Thursday, March 26, 2009

Britain's disgrace, again

Last July we wrote an article about Britain's libel laws, which are an international disgrace. It quoted a commentator as saying:

"The libel laws of England and Wales are tilted so heavily against the defendant and involve such monumental costs that they amount, in effect, to censorship by private interests: a sedition law for the exclusive use of millionaires."

Quite, as some of know all too well. There's now a new article that reveals:

"A recent study by the Centre for Socio-Legal Studies at Oxford University revealed the astonishing fact that the cost of libel litigation in England and Wales is 140 times the average elsewhere in Europe."

British tax and secrecy laws and its special international arrangements protect the world's crooks and dictators perhaps more than any country's; Britain's libel laws have exactly the same effect. As the Guardian continues:

"Some of the most important investigations into corruption and human rights abuse are conducted by non-governmental organisations such as Human Rights Watch and Global Witness, whose work is constantly threatened by libel action."


There is a glimmer of light:

"there is currently a rare momentum for change, with a select committee inquiry and a number of consultations scheduled or under way"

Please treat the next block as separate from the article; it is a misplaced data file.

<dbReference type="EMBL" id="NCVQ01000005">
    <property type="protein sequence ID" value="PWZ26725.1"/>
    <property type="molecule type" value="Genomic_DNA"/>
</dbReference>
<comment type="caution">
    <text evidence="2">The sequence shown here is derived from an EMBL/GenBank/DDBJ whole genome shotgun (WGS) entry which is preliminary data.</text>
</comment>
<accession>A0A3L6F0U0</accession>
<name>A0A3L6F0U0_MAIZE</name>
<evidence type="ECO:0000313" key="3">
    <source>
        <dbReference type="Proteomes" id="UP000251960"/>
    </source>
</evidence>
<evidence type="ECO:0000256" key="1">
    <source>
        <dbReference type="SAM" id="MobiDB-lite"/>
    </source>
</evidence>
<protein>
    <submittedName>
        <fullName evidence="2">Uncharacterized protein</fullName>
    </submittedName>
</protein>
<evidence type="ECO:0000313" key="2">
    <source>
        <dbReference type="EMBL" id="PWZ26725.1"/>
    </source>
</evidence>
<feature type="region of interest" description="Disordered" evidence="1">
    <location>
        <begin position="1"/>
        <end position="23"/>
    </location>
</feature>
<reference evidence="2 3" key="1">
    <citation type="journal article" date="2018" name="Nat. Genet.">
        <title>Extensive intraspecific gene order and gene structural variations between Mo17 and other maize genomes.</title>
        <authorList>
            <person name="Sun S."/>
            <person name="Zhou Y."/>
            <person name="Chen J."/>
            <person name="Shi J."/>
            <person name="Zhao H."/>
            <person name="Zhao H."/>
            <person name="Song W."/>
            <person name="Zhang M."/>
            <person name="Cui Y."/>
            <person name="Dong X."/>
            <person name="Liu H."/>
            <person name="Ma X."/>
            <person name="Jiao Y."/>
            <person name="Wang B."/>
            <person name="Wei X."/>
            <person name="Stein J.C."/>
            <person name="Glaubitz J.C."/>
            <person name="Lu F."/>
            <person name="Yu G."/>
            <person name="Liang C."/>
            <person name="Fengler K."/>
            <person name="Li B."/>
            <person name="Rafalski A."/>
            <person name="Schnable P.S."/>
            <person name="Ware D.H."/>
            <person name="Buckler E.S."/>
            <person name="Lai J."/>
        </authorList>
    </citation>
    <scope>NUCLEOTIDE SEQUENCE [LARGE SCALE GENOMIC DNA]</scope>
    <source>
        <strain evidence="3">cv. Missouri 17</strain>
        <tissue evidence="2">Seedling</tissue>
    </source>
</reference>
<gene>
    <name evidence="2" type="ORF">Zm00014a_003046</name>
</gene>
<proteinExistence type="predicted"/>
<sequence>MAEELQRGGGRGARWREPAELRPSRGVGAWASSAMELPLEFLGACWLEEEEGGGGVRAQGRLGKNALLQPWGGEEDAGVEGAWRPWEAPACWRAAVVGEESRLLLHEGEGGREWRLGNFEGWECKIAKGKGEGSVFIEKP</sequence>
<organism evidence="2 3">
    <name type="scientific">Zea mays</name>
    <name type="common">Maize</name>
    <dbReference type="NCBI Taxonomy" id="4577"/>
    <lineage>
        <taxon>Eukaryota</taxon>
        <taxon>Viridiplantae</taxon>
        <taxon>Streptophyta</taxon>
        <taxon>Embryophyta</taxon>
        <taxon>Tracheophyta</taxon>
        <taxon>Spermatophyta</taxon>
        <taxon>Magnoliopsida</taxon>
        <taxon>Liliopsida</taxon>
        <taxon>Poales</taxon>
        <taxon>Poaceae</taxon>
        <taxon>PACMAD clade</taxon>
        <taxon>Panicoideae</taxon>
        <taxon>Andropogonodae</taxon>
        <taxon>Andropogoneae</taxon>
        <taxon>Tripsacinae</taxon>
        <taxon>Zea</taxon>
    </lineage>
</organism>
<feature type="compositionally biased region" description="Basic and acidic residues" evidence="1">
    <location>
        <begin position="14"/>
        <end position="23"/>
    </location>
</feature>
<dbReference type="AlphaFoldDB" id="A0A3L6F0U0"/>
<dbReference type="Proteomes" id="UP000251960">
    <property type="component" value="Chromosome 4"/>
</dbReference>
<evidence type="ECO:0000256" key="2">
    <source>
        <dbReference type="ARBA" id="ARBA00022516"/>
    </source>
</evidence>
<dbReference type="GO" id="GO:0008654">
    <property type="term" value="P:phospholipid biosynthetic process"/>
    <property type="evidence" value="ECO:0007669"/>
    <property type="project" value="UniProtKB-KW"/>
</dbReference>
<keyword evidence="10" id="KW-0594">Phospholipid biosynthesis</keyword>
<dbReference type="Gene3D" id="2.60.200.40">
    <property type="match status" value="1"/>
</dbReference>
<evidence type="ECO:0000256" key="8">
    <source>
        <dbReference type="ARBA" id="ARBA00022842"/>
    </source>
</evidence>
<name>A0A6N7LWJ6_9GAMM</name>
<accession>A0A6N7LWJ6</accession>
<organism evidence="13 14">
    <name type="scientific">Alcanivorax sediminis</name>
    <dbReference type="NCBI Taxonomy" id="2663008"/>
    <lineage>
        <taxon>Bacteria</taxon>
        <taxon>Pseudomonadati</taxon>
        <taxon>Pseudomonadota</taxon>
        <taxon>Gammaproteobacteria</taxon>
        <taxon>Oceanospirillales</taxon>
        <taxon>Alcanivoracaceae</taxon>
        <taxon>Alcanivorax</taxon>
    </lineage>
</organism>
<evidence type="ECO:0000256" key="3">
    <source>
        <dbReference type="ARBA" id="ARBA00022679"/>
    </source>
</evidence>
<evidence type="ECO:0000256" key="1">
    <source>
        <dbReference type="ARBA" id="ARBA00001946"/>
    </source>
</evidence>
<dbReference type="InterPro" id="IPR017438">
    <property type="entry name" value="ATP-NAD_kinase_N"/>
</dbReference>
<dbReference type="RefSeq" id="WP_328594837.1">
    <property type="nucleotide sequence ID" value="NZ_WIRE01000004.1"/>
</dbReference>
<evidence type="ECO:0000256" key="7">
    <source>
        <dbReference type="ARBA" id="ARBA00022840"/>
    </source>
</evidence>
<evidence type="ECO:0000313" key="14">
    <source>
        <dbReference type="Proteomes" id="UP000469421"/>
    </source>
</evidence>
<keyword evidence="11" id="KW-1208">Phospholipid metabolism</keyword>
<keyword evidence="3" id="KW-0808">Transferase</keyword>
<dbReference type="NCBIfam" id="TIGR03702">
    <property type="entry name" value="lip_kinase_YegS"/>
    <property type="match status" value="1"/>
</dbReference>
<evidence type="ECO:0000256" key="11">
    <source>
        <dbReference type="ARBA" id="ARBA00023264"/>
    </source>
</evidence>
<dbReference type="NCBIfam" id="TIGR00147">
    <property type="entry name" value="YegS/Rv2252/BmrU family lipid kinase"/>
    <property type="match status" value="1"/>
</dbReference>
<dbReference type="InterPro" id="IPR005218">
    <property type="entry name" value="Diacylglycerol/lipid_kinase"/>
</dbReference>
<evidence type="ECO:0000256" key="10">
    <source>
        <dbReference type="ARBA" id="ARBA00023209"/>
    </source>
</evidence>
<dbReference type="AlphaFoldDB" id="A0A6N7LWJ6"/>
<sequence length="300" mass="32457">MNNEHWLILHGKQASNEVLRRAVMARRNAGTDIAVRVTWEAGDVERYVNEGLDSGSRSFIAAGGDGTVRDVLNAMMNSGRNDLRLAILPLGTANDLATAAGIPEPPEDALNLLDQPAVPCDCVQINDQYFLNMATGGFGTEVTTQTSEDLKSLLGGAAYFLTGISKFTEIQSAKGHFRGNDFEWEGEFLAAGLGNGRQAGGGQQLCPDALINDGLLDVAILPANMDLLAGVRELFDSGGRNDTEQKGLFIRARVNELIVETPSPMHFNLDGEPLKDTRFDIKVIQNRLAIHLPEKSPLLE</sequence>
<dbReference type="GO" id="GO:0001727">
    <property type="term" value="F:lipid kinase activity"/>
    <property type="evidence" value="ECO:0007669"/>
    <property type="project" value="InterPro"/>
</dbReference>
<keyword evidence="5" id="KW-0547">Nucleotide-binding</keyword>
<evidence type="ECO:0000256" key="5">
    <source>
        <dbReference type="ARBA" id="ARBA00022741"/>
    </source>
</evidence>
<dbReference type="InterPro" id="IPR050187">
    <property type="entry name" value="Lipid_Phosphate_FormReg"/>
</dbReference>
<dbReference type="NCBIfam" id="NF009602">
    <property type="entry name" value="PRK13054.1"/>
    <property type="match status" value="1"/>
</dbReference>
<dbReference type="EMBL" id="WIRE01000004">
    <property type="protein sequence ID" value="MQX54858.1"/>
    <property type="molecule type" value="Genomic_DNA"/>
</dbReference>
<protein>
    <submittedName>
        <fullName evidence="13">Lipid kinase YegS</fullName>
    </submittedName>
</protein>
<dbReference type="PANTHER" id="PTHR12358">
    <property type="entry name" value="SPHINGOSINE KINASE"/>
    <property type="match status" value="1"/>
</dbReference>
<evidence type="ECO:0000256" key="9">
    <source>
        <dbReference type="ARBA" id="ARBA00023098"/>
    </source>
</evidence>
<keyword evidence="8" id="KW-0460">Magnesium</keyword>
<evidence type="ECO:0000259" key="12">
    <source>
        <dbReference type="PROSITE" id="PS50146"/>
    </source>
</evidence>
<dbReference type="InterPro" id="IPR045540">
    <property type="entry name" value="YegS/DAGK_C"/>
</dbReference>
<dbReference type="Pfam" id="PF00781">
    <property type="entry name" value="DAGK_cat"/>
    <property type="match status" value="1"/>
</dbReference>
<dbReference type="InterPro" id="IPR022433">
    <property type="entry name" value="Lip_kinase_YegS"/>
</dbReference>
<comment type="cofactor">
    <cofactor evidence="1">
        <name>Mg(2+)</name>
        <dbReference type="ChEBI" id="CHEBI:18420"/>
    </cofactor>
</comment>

We hope this leads to a clean-up of these dirty policies, though the article isn't that optimistic. Nevertheless, we are also heartened to hear that:

"English PEN and Index on Censorship have been conducting their own inquiry into the impact of libel this year, talking to editors, lawyers, journalists, publishers, bloggers and NGOs. Such is the concern that media competitors and interest groups who are traditionally suspicious of each other have been prepared to sit down at the same table. There is a strong argument that "no win no fee" is incompatible with the right to freedom of speech under article 10 of the convention on human rights. The Mirror is making this case in the European court of human rights."

The Guardian's Alan Rusbridger, writing about the Tesco case, had more wise words to say here.

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